For one of the first times since the pandemic began, there were no positive cases for COVID-19 reported in the Lodi School District last week.
During a discussion of the district’s reopening plan at Monday’s school board meeting, District Administrator Vince Breunig presented the news.
He also added there were four the week before, to go along with four the week previous to that one. “There’s been very little spread in school because of mask wearing, social distancing and all the other mitigation strategies in place,” said Breunig.
Each of the district’s principals talked about how the reopening process has gone, since the district returned to full days, four days a week of in-person learning.
Middle School Principal Joe Prosek said that students have done a good job with mask wearing and that teachers are feeling comfortable. However, the kids are getting antsy about returning to normal.
“The longer this goes on, I think middle school kids are like the general public, and social distancing is certainly the No. 1 issue,” said Prosek.
In the morning, during breakfast and lunch, and at dismissal times, Prosek said he has to constantly remind kids to maintain social distancing.
Each of the principals informed the board about the percentage of students under their purview who are still doing virtual learning.
In the middle school, it’s about 12% for sixth graders, 19% of seventh graders and 9% of eighth graders, with 92 sixth graders, 93 seventh graders and 107 eighth graders going to school in-person.
Primary School Principal Amy Fassbender noted that 12% of her students are still learning completely online. Fassbender also said that teachers have returned to normal routines of recess and lunch, are beginning the assessment process and are continuing to work through safety measures. Feedback on the mitigation practices has been positive, she said.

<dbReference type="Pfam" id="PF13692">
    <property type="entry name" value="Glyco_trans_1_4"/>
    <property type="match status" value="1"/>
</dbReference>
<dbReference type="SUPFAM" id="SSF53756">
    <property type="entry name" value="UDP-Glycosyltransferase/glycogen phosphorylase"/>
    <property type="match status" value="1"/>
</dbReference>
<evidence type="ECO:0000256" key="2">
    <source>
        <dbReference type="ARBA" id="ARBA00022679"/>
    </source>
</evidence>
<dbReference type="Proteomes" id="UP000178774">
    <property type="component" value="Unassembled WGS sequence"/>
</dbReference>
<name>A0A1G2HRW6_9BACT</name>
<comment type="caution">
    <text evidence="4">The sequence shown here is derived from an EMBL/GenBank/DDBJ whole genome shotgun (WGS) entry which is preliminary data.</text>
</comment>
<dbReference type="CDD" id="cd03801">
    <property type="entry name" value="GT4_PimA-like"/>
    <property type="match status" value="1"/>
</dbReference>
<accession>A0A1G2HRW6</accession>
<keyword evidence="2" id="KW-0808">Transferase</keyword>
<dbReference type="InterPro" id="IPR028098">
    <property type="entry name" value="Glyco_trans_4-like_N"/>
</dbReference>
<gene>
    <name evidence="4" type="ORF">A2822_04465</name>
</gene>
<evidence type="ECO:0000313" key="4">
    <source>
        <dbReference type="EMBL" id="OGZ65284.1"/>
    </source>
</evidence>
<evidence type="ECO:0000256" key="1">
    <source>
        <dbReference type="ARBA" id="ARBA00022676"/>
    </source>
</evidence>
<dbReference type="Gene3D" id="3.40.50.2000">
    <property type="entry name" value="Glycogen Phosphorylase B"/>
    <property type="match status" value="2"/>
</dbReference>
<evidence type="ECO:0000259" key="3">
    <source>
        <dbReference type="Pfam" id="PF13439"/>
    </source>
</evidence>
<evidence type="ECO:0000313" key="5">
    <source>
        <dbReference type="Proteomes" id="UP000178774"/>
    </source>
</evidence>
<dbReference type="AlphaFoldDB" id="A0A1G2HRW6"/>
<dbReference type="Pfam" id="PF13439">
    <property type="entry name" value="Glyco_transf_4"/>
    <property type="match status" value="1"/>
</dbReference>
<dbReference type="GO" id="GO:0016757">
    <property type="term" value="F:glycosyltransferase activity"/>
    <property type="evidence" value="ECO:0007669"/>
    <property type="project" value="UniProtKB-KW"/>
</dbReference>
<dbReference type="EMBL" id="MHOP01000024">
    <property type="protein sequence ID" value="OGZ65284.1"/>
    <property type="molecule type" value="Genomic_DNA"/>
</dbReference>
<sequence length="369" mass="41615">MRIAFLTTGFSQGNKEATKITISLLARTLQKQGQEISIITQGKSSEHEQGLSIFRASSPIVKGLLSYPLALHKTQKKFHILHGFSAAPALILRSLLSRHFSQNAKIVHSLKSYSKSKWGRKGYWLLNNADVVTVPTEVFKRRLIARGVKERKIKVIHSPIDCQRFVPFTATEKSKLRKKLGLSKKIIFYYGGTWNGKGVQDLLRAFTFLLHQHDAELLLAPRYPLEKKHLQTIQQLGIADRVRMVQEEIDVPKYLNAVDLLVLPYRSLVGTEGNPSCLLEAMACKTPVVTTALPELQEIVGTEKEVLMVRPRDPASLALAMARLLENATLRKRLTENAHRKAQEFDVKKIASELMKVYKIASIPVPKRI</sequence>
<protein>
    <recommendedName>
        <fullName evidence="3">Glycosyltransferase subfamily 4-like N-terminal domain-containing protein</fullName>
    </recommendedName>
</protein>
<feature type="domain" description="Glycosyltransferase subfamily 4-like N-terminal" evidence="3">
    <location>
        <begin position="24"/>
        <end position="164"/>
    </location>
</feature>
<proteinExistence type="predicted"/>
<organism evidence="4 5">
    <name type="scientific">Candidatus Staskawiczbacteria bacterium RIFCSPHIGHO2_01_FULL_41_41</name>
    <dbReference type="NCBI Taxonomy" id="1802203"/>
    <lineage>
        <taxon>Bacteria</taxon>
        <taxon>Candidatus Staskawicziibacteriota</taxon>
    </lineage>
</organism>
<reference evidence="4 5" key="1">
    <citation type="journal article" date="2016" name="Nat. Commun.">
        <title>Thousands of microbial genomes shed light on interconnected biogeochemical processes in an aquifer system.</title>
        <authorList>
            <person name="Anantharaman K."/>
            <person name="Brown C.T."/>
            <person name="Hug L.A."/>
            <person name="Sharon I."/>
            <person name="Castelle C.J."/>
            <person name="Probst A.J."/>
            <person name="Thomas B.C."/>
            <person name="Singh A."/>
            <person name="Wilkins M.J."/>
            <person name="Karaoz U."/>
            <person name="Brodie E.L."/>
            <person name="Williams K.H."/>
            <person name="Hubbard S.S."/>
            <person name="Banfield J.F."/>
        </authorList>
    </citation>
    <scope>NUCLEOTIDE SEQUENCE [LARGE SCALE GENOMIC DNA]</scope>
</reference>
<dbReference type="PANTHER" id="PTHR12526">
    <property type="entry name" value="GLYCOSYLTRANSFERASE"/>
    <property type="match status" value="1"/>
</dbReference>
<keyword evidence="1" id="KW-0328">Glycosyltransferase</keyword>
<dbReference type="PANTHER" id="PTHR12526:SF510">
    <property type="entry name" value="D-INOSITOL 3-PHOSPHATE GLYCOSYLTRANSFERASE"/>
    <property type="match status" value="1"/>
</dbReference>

Elementary and OSC Principal Michael Pisani said that kids are excited to be back, as assessments have been going on for a little while. For the first time, according to Pisani, assessment of online learners has been taking place, as they’ve been brought in on Wednesdays for the work. Pisani said students have been sticking to mitigation strategies, such as mask wearing and social distancing. Three lunchrooms have been used in order to keep students 6 feet apart. Pisani explained that it’s been busier than normal, although it’s always intense at the end of the year.
“It’s been a unique experience,” said Pisani, “but staff has pulled together to make it fabulous.” In all, 8.6% of elementary students are still working entirely online. Breaking it down, that includes 19% of third graders, 3% of fourth graders and 7% of fifth graders. In the OSC, 6% of students are still virtual.
At the high school level, 23% of ninth graders are in virtual learning, compared to 37% of sophomores, 35% of juniors and 39% of seniors. High School Principal Joe Jelinek said those numbers have been fluctuating a little, as some parents and students expressed a desire to return to in-person learning.
Jelinek added that efforts are being made to ensure there’s enough classroom capacity to add more students. He also said he’s amazed at how teachers have been able to work with both in-person and virtual learners at the same time.
In talking about mitigation efforts, Jelinek agreed with Prosek that social distancing has been a concern. With regard to athletics, Jelinek talked about giving seniors the opportunity to go to one last football game, and setting up 50 extra bleachers to do so. He said it was a beautiful day and the football team played well.
“I think they really missed being part of a student section,” said Jelinek.
A parent addressed the board on Monday and asked that masking be made optional for physical education classes and recess. She also proposed making masking optional for summer school, especially for outside classes.
Breunig said that while he understands the discomfort of performing physical activities with a mask on, he wouldn’t recommend making any changes the last month of the school year and isn’t sure about summer school. Having kids continue wearing masks is still recommended, he said.